More Filoha Meadows
Pitkin County Commissioner Dorothea Farris has offered some “facts” (The Valley Journal, June 12), which are supposed to be “clarifications” of “errors” on my part regarding the draft Filoha Meadows Nature Preserve Management Plan in a letter to the editor. What she managed to do was obscure language I took directly from the plan itself. She clarifies for us that “unrestricted summer foot traffic” is during the months of July, August and September. I guess we shouldn’t just assume they are. What she is really saying is that because it’s just for three months, it justifies violating what has been designated a preserve by allowing the unmanaged foot traffic.
Unrestricted public access is proposed along the 66-year-old abandoned railroad grade. It is not called “the old wagon road” in the plan, which states, “it will be maintained as a soft-surface trail, 6-8′ in width.” The Open Space and Trails (OST) program standards and specifications for trails defines “soft-surface” treatment as crusher fines or crushed rock, and is found in the 1993 Trail Design and Management handbook adopted by the Pitkin County OST Program. This sounds very much like an improvement.
It is the other of two proposed public-access points that is to remain dirt and unimproved, and which is entirely appropriate for providing an outstanding environmental experience for the public. The 350 petition signers understand very well the difference between the two proposed access points, and they want the entire preserve managed in a way that will preserve the resource, with both managed as interpretive pathways.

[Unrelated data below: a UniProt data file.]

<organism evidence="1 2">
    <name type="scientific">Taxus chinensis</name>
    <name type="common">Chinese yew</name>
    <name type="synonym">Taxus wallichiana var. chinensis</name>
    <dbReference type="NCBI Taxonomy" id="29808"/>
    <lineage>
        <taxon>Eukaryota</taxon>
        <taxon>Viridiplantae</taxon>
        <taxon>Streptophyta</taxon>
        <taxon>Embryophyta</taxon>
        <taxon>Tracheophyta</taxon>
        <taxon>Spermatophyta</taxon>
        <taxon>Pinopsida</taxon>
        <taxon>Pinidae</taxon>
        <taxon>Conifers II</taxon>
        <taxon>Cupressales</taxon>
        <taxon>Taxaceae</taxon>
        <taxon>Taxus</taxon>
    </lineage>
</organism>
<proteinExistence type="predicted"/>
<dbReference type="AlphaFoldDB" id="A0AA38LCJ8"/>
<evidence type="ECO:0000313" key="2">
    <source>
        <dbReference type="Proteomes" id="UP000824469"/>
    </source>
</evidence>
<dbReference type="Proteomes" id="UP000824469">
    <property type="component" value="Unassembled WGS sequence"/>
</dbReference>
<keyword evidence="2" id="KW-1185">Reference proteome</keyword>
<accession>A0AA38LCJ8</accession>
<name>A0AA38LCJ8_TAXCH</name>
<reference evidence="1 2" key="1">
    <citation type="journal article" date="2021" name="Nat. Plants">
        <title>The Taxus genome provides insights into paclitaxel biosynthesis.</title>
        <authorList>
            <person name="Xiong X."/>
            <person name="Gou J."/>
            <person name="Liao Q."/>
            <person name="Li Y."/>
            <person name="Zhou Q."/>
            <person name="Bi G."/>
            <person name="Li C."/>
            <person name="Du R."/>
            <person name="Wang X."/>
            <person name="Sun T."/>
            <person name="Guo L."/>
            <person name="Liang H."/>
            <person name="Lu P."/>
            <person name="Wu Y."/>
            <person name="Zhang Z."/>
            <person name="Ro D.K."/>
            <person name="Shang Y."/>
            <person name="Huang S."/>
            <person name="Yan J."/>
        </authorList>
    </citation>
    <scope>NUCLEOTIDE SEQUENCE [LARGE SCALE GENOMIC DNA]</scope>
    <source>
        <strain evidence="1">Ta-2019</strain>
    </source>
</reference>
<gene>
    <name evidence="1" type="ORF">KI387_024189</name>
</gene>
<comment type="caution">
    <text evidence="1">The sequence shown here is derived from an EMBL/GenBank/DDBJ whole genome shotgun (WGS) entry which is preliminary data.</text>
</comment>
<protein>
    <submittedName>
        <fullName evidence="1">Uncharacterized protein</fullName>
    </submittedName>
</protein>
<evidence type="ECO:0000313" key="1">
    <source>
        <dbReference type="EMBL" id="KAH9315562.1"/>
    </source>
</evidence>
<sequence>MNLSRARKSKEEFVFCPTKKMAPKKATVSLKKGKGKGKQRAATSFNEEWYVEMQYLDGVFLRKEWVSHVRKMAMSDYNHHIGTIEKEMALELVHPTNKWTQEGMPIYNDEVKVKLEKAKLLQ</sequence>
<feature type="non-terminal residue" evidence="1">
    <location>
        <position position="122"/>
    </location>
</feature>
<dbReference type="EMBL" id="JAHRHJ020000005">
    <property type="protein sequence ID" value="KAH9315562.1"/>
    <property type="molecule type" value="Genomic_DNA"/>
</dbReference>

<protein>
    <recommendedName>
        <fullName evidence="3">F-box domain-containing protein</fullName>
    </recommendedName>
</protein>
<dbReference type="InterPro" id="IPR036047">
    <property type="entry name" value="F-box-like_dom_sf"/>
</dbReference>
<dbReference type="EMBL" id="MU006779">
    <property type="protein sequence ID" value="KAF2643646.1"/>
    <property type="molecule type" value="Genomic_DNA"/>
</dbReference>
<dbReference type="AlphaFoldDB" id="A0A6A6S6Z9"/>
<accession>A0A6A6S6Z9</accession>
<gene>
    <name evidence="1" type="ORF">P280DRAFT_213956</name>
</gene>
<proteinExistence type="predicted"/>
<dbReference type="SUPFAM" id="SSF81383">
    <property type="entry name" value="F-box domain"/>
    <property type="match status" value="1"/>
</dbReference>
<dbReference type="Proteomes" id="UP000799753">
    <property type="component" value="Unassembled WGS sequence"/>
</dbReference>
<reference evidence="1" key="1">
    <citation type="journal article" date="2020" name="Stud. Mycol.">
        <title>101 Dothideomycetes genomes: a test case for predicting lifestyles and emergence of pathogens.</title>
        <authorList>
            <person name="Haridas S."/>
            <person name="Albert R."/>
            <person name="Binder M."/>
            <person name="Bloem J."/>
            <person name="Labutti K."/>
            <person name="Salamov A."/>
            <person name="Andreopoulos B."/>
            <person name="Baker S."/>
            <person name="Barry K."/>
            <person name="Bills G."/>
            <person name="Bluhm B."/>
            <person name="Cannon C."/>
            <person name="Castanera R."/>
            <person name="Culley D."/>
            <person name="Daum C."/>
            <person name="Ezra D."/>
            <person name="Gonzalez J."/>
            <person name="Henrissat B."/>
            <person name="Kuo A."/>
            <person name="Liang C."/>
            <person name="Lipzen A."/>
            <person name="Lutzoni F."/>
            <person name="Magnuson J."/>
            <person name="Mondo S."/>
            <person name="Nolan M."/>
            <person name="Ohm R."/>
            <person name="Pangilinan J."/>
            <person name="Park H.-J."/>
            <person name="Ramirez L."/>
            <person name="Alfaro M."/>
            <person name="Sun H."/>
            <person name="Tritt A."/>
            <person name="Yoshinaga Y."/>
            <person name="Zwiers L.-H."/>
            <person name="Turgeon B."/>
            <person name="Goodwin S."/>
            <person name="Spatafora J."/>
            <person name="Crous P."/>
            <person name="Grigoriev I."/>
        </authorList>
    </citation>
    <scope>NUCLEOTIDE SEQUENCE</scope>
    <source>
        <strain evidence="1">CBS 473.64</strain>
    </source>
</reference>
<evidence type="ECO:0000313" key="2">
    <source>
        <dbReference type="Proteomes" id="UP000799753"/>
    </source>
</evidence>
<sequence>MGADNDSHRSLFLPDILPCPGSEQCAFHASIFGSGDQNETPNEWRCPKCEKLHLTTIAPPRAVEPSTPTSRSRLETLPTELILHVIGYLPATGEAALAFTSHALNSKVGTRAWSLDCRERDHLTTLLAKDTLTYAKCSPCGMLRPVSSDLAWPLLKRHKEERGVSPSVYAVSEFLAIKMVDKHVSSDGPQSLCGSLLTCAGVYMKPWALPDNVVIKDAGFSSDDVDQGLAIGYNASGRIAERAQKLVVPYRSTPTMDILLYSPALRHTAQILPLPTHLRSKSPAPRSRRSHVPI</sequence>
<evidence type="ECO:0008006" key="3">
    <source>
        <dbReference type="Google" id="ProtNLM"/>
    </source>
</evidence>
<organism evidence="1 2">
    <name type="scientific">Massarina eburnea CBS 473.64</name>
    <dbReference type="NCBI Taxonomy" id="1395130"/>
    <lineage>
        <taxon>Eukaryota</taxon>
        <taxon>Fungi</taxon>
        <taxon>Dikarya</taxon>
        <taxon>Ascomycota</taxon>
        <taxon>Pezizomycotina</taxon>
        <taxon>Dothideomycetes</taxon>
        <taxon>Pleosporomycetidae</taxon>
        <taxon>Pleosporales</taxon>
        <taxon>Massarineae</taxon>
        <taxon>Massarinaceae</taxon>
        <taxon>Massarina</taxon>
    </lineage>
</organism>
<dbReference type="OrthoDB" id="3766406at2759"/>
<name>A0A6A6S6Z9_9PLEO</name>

If unrestricted pedestrian traffic is allowed to walk along the future and unmentioned bike trail, they may possibly be inspired by the vista, but they will go home not knowing or understanding the unique flora, fauna, historic and geologic features that are so special and precious at only the Filoha Meadows Nature Preserve. Education is the key to maintaining these habitats, and by talking to and teaching the public, we continue the knowledge transfer for future generations to enjoy and learn from.
Crystal River Valley
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